Talk to co-workers in person
Put down the phone, stop texting and instead of emailing, get up and walk to the desk or office of the person you need to speak to. Every step counts and every person you need to get up to talk to means another few minutes on your feet rather than sitting in your chair.
Take a lunch break walk
Use a portion of your lunch break to get up and go for a walk. Many of us get so accustomed to eating at a desk that we forget we're supposed to be taking a break to eat and instead continue to check email while polishing off a sandwich. After you eat, use the remaining time you have to go on a walk, whether it’s for five minutes or 15.
We're not suggesting starting on the ground floor and showing up sweaty to your 10 a.m. meeting after slogging up 12 flights of stairs, but make a commitment to walk rather than taking the elevator for anything under three to five flights depending on your fitness level.
Go further for coffee when you have time
Skip the coffee place right next door to your office or the one right in your building. If you have the time (i.e. your boss isn’t waiting for her latte) walk a little further for your caffeine fix. Try the place a block away so you fit in a few more steps before, during or after work.
You’d be surprised how motivated you are to take extra steps when you’re counting them. Slap on a pedometer when you leave for work and aim for a certain number of steps every day. Having a goal in mind will likely ensure you do what you can to meet or surpass your goal — whether that’s parking further away, taking the stairs or walking around the block three times at lunch.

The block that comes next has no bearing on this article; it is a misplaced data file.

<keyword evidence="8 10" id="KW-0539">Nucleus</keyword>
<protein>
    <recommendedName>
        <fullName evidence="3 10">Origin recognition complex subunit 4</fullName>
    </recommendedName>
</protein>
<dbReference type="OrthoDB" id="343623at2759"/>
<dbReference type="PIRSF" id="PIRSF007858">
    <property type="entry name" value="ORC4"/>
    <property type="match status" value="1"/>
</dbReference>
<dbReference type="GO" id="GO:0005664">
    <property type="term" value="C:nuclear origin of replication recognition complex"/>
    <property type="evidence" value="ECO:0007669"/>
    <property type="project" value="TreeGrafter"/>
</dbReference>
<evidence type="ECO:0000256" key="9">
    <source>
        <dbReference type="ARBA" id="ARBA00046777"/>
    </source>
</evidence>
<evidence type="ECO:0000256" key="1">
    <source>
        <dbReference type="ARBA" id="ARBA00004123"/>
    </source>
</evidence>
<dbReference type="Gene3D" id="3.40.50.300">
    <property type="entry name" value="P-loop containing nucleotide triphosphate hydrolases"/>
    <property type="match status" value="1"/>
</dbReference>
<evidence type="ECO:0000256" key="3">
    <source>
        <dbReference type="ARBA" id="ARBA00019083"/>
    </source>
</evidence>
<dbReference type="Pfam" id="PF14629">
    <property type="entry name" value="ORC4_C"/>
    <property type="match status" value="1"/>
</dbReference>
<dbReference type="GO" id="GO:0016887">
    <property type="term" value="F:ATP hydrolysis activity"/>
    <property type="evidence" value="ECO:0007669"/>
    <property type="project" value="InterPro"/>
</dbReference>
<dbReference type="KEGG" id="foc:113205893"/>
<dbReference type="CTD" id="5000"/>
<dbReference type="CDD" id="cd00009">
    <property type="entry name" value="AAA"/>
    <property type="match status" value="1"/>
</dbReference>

Hit the gym right before or after work
If you pack a gym bag the night before and have it in your car, there's no excuse not to get moving either in the morning or after you finish work. Putting in the extra effort to get moving regularly helps balance out a job that has you in a chair all day. Even if you only go for 20 or 30 minutes, something is always better than nothing.
Start an office walking or running group
Do other people in your office wish they were moving more and sitting less? Take a poll, send out an email query or put a sign up in the kitchen to see who might be interested in starting a fitness group. Then set up a schedule to walk, run or otherwise burn calories as a team. Maybe it’s a weekly sports league, a walking or jogging group or several of you start training for a race together — but whatever you do, doing it as a group will motivate you to prioritize fitness.
Bring a yoga mat to work
Keep a yoga mat (and even some resistance bands or dumbbells) stashed in your office for free moments to stretch, do squats, lunges, crunches or downward dogs. If you know you have the means to add small bursts of fitness to your day you’ll be much more likely to move throughout the day.
How do you combat your sedentary job? Share in the comments below!
More health and fitness tips
How to hire a personal trainer
Lifestyle changes to boost energy levels
Celeb diets that can work for you